Ryanair ends talks with Norwegian Air Shuttle on transfers

Some €1.4bn has been wiped off Ryanair’s market value since it began cancelling flights

Ryanair’s chief executive Michael O’Leary speaking at a press conference in Dublin to defend the airline over its decision to cancel up to 50 flights a day to deal with a staff rostering issue. Photograph: Nick Bradshaw

Ryanair’s chief executive Michael O’Leary speaking at a press conference in Dublin to defend the airline over its decision to cancel up to 50 flights a day to deal with a staff rostering issue. Photograph: Nick Bradshaw

 

Ryanair has ended talks on a passenger transfer deal with rival Norwegian Air Shuttle, its chief executive Michael O’Leary has said.

News that the airline was planning to cancel thousands of flights over the next six weeks and a potentially costly European court ruling have wiped almost €1.4 billion off Ryanair’s market value since last Wednesday.

Shares in Ryanair closed at €16.74 on Monday, bringing its losses since markets closed on Wednesday to €1.39 billion or 7.7 per cent. Its market value fell from €21.36 billion to €19.875 billion over the same period.

Speaking in Dublin on Monday, Mr O’Leary said that Ryanair had ended talks on a possible deal to transfer passengers from its network to Norwegian Air’s long-haul services. The pair were previously reported to be close to an agreement.

“We have brought talks with Norwegian to an end,” Mr O’Leary said. He added that his company did not believe that the Scandinavian group had the resources to stay trading for the next year.

A Norwegian spokesman confirmed that the talks with Ryanair had ended. The carrier recently agreed a partnership with another of the Irish airline’s competitors, Easyjet.

The spokesman dismissed Mr O’Leary’s comments on its finances. “Norwegian has been profitable for the last 10 years, with a strong liquidity, together with owning a substantial share of Bank Norwegian, which has a market value of over 17 billion Norwegian Krone (€1.8 billion),” he said.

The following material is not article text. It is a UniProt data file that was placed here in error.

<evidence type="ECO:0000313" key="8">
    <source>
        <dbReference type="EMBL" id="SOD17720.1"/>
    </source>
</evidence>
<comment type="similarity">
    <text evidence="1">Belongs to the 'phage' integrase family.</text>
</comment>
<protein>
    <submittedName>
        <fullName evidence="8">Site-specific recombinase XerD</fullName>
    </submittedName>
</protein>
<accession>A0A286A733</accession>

Pilot loss

The loss of pilots to Norwegian has been partly blamed for the rostering problems that forced Ryanair to announced that it was cancelling an average of 50 flights a day for six weeks.

However, Mr O’Leary said that “fewer than 100” Ryanair pilots had left to join Norwegian over the past year. He denied that his company faced a shortage of such staff.

Ryanair moved on Friday to say it will operate a programme of flight cancellations over the next six weeks because of pilot shortage difficulties.

The disruptions to its flights schedule will affect 400,000 travellers, including some who are abroad and are expecting to return home with the airline. Ryanair has said that it will offer most of them alternative flights on the same day as their cancelled bookings.

Mr O’Leary estimated that the cancellations could cost up to €25 million, depending on how many of the affected passengers took up the airline’s offers of alternative flights.

Lack of clarity over precisely which flights are affected risks undermining sales over the six-week period.

Industrial relations

The Commission for Aviation Regulation is meeting to discuss Ryanair’s decision. News of the cancellations came a day after the European Court of Justice (ECJ) ruling that the airline’s crew members may be able to bring industrial relations disputes before courts in the countries where they are based.

Ryanair’s long-standing position has been that crew are employed under Irish law and any contract disputes fall under this jurisdiction. However, its chief executive said that the two events were not connected.

Although Ryanair has said that the ECJ ruling will not increase the company’s costs, Merrion Capital analyst Darren McKinley has estimated it could cost as much as €40 million next year, rising to €100 million in 2019.

The flight cancellations “coupled with the noise surrounding last week’s ECJ ruling are unwelcome for the airline and likely to weigh on the share price”, Mark Simpson, analyst with stockbrokers, Goodbody, wrote in a note to clients before trading got under way in Dublin on Monday.